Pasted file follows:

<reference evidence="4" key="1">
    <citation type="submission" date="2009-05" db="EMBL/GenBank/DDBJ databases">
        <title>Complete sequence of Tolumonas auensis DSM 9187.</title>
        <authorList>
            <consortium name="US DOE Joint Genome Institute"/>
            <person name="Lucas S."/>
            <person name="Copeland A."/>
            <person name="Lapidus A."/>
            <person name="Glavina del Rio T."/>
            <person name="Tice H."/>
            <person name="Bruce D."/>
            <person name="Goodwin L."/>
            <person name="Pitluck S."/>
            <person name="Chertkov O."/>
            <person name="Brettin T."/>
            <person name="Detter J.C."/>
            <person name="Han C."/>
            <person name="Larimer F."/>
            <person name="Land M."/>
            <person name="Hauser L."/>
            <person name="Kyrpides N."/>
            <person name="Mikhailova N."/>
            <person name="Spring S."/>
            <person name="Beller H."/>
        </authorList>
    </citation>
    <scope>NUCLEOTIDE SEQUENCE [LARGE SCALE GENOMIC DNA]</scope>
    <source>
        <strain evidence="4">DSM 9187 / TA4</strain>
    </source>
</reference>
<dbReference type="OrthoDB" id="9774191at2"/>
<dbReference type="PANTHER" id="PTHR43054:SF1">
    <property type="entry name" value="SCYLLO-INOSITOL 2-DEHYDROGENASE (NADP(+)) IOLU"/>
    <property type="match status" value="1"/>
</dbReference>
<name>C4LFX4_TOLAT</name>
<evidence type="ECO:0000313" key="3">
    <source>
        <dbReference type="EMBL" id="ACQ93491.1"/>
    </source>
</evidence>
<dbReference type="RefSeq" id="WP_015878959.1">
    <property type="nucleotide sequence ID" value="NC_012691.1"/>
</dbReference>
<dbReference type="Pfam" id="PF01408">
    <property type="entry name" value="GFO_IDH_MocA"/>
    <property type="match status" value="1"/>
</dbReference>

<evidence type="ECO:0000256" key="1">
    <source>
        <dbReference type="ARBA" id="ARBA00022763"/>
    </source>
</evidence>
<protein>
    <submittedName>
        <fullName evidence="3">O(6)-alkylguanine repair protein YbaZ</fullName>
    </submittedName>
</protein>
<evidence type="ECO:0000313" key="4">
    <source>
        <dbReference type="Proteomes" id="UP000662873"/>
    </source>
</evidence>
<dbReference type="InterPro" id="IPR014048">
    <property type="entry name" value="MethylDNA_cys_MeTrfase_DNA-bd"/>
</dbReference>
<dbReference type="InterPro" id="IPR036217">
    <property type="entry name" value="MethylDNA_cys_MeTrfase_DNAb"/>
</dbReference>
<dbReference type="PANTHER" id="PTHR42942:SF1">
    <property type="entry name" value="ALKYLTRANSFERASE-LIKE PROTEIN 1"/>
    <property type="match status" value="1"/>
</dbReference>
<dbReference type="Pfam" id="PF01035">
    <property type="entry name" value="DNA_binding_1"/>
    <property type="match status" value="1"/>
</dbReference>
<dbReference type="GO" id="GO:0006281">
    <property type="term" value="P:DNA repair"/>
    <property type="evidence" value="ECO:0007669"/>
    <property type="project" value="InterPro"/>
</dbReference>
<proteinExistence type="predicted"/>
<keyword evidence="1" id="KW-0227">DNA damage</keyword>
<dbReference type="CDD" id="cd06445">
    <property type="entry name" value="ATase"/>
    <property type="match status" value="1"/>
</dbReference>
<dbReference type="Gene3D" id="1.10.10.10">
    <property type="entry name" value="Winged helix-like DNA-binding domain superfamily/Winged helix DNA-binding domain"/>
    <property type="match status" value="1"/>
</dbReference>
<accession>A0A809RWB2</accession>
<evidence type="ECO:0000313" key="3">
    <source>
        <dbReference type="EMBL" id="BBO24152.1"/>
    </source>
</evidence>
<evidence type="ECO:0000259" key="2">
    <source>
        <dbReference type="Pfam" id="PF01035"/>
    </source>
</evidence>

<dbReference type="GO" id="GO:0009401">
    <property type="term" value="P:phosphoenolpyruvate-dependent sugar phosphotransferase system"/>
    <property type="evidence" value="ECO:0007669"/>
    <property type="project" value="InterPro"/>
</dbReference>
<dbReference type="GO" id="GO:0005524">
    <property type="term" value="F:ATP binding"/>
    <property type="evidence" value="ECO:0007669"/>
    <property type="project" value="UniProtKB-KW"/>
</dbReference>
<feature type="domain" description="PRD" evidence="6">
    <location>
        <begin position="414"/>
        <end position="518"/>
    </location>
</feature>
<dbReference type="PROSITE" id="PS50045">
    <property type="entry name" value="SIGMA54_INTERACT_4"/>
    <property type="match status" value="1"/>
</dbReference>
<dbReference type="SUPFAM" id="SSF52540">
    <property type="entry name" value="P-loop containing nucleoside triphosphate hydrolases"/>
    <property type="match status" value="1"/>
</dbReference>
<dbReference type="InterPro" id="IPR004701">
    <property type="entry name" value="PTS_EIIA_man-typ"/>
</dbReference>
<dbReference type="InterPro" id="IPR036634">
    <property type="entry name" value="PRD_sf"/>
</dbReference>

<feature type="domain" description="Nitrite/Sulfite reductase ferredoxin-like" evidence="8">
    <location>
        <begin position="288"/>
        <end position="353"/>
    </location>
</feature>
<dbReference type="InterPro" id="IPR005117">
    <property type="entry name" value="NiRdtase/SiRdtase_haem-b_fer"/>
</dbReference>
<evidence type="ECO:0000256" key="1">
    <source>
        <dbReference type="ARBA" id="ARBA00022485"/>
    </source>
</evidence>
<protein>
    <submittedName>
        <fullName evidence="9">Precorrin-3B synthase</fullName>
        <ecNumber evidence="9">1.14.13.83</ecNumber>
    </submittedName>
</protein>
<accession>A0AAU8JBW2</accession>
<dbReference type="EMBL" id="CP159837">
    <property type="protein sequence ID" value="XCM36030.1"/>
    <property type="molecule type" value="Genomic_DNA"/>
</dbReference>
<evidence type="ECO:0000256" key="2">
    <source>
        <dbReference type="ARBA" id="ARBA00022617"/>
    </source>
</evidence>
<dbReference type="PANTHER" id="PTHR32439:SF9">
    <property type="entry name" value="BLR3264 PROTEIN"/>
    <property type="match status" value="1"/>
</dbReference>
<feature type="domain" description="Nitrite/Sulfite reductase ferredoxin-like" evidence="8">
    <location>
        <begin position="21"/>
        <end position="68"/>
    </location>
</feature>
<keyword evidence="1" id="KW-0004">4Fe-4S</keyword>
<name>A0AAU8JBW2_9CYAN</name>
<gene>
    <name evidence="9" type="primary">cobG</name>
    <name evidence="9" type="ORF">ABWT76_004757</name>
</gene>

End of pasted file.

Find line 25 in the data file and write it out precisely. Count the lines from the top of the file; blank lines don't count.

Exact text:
        </authorList>